Spider-Verse keeps us engaged with that trademark Lord-and-Miller rapid fire delivery where virtually every joke not only lands, but adds so much to the weight of our hero's journey. The film has the grace to slip in and out of a vast amount of Spider-Man pop culture without heavy-handed homage. It goes to the museum, but never steals any of the pieces and claims them for their own.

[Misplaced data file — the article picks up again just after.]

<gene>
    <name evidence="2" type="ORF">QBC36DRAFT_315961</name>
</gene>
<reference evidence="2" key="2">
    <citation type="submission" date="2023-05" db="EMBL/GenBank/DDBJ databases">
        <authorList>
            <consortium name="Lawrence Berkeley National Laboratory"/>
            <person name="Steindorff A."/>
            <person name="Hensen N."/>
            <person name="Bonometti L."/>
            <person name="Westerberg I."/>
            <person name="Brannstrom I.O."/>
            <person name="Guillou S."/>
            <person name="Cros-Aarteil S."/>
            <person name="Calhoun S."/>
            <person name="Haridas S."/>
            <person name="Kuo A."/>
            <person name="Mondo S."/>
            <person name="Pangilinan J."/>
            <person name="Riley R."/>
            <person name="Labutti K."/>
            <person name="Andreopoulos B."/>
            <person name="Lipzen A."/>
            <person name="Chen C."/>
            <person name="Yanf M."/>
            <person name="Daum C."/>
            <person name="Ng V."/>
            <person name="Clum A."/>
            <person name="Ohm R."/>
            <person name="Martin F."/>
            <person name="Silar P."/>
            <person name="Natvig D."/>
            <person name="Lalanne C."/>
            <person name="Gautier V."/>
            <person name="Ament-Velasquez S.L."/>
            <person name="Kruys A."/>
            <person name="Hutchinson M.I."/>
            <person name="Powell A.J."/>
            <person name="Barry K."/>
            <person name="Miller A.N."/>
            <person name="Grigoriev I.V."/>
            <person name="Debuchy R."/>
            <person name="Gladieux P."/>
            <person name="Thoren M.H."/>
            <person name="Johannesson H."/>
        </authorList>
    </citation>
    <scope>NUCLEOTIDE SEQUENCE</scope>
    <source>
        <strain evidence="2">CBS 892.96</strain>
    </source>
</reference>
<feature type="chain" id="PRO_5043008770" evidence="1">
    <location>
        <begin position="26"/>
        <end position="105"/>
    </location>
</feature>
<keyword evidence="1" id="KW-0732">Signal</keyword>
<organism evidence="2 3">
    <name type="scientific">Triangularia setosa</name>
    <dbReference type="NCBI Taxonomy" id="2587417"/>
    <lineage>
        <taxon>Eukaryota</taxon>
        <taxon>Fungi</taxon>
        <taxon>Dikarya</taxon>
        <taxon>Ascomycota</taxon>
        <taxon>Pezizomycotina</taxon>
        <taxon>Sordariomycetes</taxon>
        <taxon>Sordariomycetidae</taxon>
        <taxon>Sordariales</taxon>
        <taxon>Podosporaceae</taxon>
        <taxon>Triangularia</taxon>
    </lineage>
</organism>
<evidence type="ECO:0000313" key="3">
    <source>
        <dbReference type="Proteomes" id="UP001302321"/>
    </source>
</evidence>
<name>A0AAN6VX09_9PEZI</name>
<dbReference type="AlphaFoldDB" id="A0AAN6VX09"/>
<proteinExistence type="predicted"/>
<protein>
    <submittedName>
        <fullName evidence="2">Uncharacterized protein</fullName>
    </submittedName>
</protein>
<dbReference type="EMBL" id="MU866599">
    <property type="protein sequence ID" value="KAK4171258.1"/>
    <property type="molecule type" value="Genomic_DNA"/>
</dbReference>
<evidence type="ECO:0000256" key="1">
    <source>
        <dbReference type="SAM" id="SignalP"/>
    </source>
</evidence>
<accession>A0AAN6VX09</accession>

The amount of detail crammed into this thing is so staggering that I’m not even sure where to begin. The animators that worked on this film will have highlight reels that should give them work for life if anything is right in this world. Spider-Verse is overflowing with incredible animation techniques and style choices. Backgrounds sometimes have the texture of a comic page, as if the backgrounds came straight off of a printing press. Thought panels pop up on screen and font explodes across the whole frame. Character design in Miles’ world is great enough to carry an entire film, but once the other versions of Spider-Men and Spider-Women enter the piece, all bets are off as the animation begins to warp around what they are doing. For example, Spider-Ham, voiced by funny man John Mulaney, has a wacky Looney Tunes-style complete with hand-drawn animated running feet and ACME-like weaponry like huge mallets and heavy anvils at his disposal. An unapologetic 2D design that shines in a primarily 3D project, Spider-Ham is perfectly executed joy to behold.